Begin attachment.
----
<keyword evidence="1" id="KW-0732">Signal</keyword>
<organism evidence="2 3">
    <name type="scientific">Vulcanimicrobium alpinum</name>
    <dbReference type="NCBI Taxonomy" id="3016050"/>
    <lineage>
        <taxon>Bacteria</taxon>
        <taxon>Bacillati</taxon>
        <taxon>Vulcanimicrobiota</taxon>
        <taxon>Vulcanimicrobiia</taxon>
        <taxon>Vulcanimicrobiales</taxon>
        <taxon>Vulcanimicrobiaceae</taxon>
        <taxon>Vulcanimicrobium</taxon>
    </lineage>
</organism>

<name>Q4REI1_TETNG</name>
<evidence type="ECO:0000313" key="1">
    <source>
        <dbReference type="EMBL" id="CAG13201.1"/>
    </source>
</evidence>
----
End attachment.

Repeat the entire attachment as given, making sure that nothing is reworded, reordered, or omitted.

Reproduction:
<keyword evidence="1" id="KW-0732">Signal</keyword>
<organism evidence="2 3">
    <name type="scientific">Vulcanimicrobium alpinum</name>
    <dbReference type="NCBI Taxonomy" id="3016050"/>
    <lineage>
        <taxon>Bacteria</taxon>
        <taxon>Bacillati</taxon>
        <taxon>Vulcanimicrobiota</taxon>
        <taxon>Vulcanimicrobiia</taxon>
        <taxon>Vulcanimicrobiales</taxon>
        <taxon>Vulcanimicrobiaceae</taxon>
        <taxon>Vulcanimicrobium</taxon>
    </lineage>
</organism>

<name>Q4REI1_TETNG</name>
<evidence type="ECO:0000313" key="1">
    <source>
        <dbReference type="EMBL" id="CAG13201.1"/>
    </source>
</evidence>